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BOOKS Prolific Calatrava in the public realm NICK HANIKA Calatrava: Public Buildings Edited by Anthony Tischhauser and Stanislaus von Moos. Birkhauser, 1998. 392pp. £74. (Distributor 0181 542 246

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In his own introduction to this book Calatrava refers in a simple and modest manner to the influences on his work. He mentions geometry, materials, nature and the human body, sculpture and context. In particular he stresses the need for designers to understand materials, their character, and the way they are processed.

In contrast, Stanislaus von Moos, in a very readable essay entitled 'Structure, empathy and civic art', ranges from Gothicism, Calatrava's Catalan roots and the effect of a Swiss engineering education, through to the Modern Movement and links that were explored in the 1930s between engineering and Modern art. Whatever the influences, and whether they are direct or subconscious, seems almost irrelevant when you look at the work laid out in such detail on these pages.

This is the companion to an earlier volume on Calatrava's bridges (aj 22.9.93) and the quality and level of detail are consistent. 44 projects, for the most part beautifully presented, are split into eight categories - roofs and canopies, stations and airports, towers, exhibition and cultural spaces, transformations, public spaces, working and living, and sport.

Most of the projects are familiar from previous publications, exhibitions and lectures, but the clarity of the images, both drawings and construction photographs, makes you look again at the way these buildings have been conceived and constructed. The text has been set out in broader sections than in the volume on bridges and is consequently clearer and easier to follow. The graphic designer has, however, decided to run the title text for each project, in a small font, in-between two lines of the main text. This is an irritating but minor fault in the otherwise excellent layout.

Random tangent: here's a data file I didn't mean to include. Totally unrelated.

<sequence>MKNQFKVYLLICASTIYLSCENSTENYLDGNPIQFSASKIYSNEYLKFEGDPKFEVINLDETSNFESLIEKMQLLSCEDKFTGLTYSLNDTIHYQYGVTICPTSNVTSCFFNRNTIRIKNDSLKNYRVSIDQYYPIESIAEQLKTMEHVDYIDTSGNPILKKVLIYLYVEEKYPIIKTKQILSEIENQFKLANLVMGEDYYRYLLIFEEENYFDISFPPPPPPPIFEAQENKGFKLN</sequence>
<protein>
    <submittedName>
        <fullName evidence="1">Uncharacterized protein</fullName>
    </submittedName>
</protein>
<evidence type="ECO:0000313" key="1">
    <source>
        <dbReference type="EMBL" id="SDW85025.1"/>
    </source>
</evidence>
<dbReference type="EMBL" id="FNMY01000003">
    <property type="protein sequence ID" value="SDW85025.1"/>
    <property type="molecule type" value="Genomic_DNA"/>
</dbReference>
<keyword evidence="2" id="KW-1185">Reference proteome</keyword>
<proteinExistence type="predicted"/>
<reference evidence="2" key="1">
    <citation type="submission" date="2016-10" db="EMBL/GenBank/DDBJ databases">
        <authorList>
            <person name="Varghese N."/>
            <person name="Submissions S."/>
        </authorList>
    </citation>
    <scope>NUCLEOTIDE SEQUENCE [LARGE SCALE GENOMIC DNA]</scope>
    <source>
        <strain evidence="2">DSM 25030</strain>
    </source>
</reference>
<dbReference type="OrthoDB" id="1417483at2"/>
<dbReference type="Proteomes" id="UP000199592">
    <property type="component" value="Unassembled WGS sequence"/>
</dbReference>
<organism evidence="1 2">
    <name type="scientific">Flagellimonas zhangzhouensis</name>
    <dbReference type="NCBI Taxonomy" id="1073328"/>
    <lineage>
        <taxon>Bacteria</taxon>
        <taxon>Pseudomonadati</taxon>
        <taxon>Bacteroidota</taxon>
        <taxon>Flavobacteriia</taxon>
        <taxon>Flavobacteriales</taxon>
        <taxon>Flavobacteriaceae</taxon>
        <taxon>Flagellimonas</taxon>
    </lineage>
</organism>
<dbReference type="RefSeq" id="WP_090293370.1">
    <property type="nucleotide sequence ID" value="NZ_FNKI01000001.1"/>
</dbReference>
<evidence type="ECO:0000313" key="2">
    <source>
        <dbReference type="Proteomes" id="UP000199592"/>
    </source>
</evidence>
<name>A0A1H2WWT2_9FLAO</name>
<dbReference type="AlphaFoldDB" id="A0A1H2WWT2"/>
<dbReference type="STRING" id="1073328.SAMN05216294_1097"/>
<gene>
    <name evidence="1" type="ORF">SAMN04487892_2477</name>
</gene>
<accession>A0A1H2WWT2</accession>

Calatrava claims to prefer working with concrete. Apparently, in the Valencian language the word for concrete is formigo which, as you might guess, means something that can be given a form. The forms he creates in both precast and in-situ concrete for these projects vary enormously in their scale and detail. Delicate expressive columns supporting lattice timber arches at Wohlen high school contrast with the heavy sweeping curves of the undercroft space at Stadelhofen station. The latter appears rather intimidating in some of these photographs but this may be due to lack of people rather than the space itself. Similarly the rounded and bulbous forms of his kinetic sculptural piece for the Swissbau pavilion and the precast housing at Buchen (built for a real-estate subsidiary of Portland Cement) are technically fascinating but have none of the drama of the ribbed hall at Alcoy municipal centre.

Working with steel, on the other hand, seems to suit the skeletal references in his work far better than concrete, and the individual members give a lightness and rhythm to the sculptural forms. The segmented Ernstings warehouse door, the canopies at Wohlen high school and Orient station, Lisbon, and the cathedral-like quality of bce Place in Toronto all stand out.

Calatrava has been incredibly prolific since the start of his practice in 1981. As he approaches the age of 50, what is next? The last section of the book, with competition entries for sports stadia in Calabria, Berlin, Marseilles and Stockholm, is at least part of the answer. This building type, with its combination of concrete terracing and long-span or cantilever steel roofing, would seem to be tailor-made for him.

This book will undoubtedly be pored over by architects and engineers alike and I'm sure Calatrava's next completed commissions will be awaited eagerly. Nick Hanika is a partner in Price & Myers

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